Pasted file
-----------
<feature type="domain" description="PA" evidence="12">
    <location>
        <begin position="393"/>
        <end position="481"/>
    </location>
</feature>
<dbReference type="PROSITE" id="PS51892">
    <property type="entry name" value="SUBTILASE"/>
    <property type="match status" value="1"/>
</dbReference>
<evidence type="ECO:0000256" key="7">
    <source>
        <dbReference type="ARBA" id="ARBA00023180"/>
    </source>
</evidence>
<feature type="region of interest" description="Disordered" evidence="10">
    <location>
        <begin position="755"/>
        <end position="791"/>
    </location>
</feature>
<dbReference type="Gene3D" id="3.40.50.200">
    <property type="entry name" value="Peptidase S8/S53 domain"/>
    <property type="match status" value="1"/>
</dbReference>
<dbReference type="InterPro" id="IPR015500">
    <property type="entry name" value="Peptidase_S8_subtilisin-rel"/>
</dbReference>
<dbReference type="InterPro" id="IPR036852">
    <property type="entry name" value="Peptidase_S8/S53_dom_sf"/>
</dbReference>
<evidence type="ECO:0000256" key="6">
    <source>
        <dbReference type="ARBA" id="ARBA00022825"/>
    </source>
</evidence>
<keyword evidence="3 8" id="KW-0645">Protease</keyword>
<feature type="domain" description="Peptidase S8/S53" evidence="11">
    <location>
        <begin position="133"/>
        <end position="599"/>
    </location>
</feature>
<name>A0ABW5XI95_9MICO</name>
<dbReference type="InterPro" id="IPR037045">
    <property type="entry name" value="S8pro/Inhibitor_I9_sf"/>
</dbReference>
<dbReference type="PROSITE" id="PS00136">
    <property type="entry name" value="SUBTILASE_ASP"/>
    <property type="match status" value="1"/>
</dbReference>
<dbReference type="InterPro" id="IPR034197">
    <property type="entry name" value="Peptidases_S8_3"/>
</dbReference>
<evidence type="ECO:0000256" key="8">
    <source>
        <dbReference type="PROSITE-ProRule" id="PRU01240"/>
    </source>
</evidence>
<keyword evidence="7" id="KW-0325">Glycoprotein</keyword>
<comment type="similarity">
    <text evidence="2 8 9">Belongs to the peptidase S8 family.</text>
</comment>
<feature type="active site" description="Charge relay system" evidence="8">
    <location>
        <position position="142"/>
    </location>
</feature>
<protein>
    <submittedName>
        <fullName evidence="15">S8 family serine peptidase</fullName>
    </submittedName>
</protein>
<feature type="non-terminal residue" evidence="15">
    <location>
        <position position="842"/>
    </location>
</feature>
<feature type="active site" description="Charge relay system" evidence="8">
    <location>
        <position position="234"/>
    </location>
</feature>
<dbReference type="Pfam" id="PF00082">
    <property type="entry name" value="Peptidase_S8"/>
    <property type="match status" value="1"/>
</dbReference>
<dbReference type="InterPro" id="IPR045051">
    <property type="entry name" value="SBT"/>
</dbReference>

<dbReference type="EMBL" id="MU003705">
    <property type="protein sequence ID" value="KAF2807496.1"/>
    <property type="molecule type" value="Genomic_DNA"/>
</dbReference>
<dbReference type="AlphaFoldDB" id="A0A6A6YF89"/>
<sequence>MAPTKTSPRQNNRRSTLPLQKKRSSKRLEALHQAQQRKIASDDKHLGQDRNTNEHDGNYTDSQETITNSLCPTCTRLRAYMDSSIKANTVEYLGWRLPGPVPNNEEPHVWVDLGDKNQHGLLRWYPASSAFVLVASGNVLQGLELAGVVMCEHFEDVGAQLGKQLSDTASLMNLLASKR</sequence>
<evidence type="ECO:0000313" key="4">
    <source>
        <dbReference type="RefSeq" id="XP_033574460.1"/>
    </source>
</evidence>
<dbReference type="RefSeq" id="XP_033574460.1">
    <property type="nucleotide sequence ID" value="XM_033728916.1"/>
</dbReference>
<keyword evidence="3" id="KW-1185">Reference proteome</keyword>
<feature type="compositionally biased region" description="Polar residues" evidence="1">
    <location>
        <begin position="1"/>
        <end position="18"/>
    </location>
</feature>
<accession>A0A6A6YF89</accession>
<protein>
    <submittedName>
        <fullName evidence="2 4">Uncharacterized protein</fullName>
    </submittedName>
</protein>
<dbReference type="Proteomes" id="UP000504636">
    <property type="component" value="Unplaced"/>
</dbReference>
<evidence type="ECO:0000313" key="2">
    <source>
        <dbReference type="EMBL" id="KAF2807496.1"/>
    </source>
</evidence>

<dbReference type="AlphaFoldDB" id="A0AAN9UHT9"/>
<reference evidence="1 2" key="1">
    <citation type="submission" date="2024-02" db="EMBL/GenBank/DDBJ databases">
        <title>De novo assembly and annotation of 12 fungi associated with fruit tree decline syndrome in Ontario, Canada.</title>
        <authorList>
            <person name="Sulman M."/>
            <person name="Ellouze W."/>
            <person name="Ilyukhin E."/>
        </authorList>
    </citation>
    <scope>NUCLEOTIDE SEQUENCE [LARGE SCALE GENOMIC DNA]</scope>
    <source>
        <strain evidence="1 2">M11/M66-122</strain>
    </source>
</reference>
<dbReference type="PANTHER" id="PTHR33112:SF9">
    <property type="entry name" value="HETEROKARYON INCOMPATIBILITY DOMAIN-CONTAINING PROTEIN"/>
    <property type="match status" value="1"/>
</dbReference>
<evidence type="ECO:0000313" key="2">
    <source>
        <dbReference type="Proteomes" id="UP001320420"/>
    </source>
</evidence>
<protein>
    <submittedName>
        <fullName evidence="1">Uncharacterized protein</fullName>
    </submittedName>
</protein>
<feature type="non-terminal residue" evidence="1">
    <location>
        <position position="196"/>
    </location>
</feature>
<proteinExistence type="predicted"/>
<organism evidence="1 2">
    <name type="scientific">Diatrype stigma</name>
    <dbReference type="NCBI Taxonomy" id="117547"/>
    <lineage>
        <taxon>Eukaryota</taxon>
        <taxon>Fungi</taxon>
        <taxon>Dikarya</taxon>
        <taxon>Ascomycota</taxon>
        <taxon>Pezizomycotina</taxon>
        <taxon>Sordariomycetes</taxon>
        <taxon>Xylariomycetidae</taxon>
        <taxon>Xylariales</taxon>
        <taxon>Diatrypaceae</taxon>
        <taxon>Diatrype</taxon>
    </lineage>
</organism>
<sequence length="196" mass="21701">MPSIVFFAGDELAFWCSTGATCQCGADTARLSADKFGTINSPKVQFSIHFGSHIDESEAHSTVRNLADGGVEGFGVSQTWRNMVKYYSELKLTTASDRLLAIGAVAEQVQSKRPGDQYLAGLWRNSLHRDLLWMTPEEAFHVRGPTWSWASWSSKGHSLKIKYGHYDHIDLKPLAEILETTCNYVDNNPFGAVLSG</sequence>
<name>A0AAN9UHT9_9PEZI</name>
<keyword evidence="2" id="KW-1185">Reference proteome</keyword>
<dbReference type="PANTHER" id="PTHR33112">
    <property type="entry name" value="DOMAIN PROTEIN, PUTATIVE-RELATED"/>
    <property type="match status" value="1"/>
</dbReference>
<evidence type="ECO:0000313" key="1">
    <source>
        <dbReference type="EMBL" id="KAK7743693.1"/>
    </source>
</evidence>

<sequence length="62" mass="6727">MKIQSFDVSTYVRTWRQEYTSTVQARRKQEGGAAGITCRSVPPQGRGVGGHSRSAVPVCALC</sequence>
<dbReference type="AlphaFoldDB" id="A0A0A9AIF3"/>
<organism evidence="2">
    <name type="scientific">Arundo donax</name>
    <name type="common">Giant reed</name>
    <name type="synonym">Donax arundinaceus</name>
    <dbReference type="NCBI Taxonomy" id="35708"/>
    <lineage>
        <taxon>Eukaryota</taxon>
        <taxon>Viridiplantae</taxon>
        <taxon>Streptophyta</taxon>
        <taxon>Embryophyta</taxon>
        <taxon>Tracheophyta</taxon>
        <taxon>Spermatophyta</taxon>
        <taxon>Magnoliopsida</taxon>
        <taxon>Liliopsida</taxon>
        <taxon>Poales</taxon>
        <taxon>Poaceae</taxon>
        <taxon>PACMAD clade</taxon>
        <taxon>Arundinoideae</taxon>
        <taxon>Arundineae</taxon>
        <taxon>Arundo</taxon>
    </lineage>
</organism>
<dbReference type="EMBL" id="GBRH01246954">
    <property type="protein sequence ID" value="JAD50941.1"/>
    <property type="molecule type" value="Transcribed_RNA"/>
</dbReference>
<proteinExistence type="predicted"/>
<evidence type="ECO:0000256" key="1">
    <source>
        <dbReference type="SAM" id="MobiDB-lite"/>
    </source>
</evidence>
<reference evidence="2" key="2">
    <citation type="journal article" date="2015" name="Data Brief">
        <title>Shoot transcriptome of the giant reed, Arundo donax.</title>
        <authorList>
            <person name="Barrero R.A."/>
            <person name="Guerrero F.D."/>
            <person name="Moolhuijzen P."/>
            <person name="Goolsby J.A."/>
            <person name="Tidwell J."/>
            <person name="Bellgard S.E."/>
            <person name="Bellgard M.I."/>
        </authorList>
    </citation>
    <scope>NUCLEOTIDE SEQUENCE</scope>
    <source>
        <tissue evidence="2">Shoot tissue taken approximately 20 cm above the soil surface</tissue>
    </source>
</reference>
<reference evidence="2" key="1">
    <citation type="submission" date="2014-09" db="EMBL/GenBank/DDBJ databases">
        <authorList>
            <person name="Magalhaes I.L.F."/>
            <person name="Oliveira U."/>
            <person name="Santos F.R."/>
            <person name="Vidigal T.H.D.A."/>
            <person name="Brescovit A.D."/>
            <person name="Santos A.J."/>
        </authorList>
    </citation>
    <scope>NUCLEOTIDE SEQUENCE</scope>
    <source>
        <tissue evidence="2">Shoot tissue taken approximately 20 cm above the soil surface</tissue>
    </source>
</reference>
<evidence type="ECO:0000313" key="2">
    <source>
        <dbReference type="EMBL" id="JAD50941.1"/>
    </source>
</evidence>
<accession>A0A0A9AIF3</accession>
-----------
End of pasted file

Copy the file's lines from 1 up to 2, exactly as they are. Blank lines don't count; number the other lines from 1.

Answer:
<feature type="domain" description="PA" evidence="12">
    <location>